irrigation of sugar cane in Hawaii
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irrigation of sugar cane in Hawaii

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Published by Experiment Station of the Hawaiian Sugar Planters" Association in Honolulu, Hawaii .
Written in English



  • Hawaii


  • Sugar growing -- Hawaii,
  • Irrigation -- Hawaii

Book details:

Edition Notes

Statementby W. P. Alexander.
ContributionsHawaiian Sugar Planters" Association. Experiment Station.
LC ClassificationsSB229.H3 A5
The Physical Object
Pagination109 p. :
Number of Pages109
ID Numbers
Open LibraryOL6658990M
LC Control Number23017813

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This paper compares above‐ and belowground biomass accumulation with crop age in two current cultivars grown in field experiments under drip irrigation in Hawaii from to , and reanalyzes earlier experiments conducted in Hawaii in the s and s to examine historical changes in the pattern of yield accumulation in by:   The book opens with a chapter on the factors that affect sugar cane growth. This is followed by separate chapters on seedbed preparation, sugar cane planting, the nutrition and irrigation of sugar cane, drainage, weed control, flowering control, ripening and maturity, harvesting and transportation, and pest and disease Edition: 1. This volume is intended for reference by the commercial sugar cane grower. Disciplines are covered for the successful production of a sugar cane crop. A number of good books exist on field practices related to the growing of sugar cane. Two examples are R.P. Humbert's The Growing of Sugar Cane and Alex G. Alexander's Sugarcane Physiology.4/5(3). 1O2 THE HAWAIIAN JOURNAL OF HISTORY fields of different owners. Schools, stores, and worker villages sprang up around these centers, serving the plantations. The planters coop-erated in numerous ways. They shared irrigation systems (Makawao). They ground each other's sugar when mills .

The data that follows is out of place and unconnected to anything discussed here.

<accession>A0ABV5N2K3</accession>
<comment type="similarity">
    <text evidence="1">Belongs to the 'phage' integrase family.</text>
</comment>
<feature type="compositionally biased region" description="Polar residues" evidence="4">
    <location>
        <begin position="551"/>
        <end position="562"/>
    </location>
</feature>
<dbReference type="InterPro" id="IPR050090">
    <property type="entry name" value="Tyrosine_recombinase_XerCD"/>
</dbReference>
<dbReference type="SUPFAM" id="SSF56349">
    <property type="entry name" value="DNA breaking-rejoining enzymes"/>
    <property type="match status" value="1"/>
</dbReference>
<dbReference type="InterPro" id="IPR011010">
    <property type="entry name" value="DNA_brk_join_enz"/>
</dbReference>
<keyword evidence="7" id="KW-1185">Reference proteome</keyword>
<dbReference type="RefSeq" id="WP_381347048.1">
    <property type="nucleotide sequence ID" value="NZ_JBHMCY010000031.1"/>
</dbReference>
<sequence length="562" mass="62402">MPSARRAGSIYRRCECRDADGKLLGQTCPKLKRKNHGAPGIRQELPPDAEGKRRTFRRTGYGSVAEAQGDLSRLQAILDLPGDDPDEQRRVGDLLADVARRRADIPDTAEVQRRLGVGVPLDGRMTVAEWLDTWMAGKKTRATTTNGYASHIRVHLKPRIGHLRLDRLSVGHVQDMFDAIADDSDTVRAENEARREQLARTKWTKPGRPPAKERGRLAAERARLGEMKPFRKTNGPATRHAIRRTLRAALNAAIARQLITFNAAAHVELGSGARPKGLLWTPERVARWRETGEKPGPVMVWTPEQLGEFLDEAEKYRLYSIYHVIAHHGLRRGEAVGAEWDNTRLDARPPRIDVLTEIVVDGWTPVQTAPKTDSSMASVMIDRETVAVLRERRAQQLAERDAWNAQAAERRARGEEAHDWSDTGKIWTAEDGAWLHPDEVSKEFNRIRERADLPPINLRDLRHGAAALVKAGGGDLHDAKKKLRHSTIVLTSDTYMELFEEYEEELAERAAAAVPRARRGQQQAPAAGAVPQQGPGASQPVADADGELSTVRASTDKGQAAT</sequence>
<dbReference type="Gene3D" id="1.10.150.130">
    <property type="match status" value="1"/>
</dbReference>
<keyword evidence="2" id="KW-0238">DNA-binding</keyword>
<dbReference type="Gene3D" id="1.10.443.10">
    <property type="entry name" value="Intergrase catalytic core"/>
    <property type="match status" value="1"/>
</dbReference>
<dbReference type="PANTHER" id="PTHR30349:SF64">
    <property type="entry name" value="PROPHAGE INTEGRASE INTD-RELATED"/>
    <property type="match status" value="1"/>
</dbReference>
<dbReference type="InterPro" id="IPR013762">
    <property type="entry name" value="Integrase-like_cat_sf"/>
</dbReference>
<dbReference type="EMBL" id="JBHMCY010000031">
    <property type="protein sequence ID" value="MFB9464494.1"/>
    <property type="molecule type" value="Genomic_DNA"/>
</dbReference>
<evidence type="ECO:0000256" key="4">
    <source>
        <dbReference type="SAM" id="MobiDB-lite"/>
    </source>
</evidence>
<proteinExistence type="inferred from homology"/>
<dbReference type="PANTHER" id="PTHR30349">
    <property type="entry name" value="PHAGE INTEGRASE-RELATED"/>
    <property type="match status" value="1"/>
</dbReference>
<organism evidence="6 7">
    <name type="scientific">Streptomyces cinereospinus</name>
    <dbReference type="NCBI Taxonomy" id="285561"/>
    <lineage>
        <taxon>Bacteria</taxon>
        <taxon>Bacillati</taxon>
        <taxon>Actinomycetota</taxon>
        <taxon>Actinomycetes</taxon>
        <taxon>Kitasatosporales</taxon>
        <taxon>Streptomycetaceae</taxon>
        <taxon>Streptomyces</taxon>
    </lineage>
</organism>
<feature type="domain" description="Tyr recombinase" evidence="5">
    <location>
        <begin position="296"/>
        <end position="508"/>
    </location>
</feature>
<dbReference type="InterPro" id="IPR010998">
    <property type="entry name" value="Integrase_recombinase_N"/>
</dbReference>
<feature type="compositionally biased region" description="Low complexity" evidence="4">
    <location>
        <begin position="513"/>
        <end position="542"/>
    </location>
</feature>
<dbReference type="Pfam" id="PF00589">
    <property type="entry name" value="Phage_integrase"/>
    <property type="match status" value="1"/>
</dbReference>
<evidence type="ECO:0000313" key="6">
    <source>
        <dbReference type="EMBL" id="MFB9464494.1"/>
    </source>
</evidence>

Irrigation is used on about half of the acreage planted to sugarcane. A few years ago, furrow irrigation was the most common method of water distribution. Although furrow irrigation requires little capital, it is labor intensive and uses water inefficiently. With furrow irrigation. The rapid growth of Hawaii's population was largely attributed to the plantation system. The first industrial sugar production was set up on Lanai in The first true sugar plantation was established at the Old Sugar Mill in Koloa and Sugar Monument in One year later and 8, pounds of sugar and molasses were shipped to the United States from that mill. The Lihue sugar plantation on Kauai develops the first extensive irrigation system in Hawaii, which included a mile long irrigation ditch and tunnel system. rapid expansion in sugarcane production. "Act for the Protection and Preservation of Woods and Forests", including watershed preservation, passed by Kingdom of Hawaii.   Hawaiian Commercial & Sugar, which ran the plantation that plans to harvest its last cane this year, has been diverting water from 19 streams in east Maui and several others in .

The vegetation in Hawaii offered a perfect environment for raising sugar cane. Porous lava soil soaks up rain and stores water from the frequent tropical rains deep in underground pools. The sun shines all year round, and the cooling ocean currents keep the average temperatures around 75 degrees.   Sugarcane irrigation in the Inkomati catchment is applied by overhead centre pivots and drag-line sprinklers, and via surface and sub-surface drip irrigation systems. Average annual rainfall is about mm, but this is significantly exceeded . Oahu Sugar Company first drilled for water and later constructed ditches to bring water down from the mountains. Eventually, Aualii became known as Waipahu, or, "gushing water" in Hawaiian. The first sugar cane of OSC was harvested in Oahu Sugar Co. expanded, reaching nearly 20 square miles.   Loading sugar cane on carts, Hawaii. Frank and Frances Carpenter Collection. Library of Congress Prints and Photographs Division. Titles in this section primarily cover activities in Hawaii, however, some coverage of activities in Hawaii can also be found in the more general section of this guide as books and journals are often much broader in their coverage.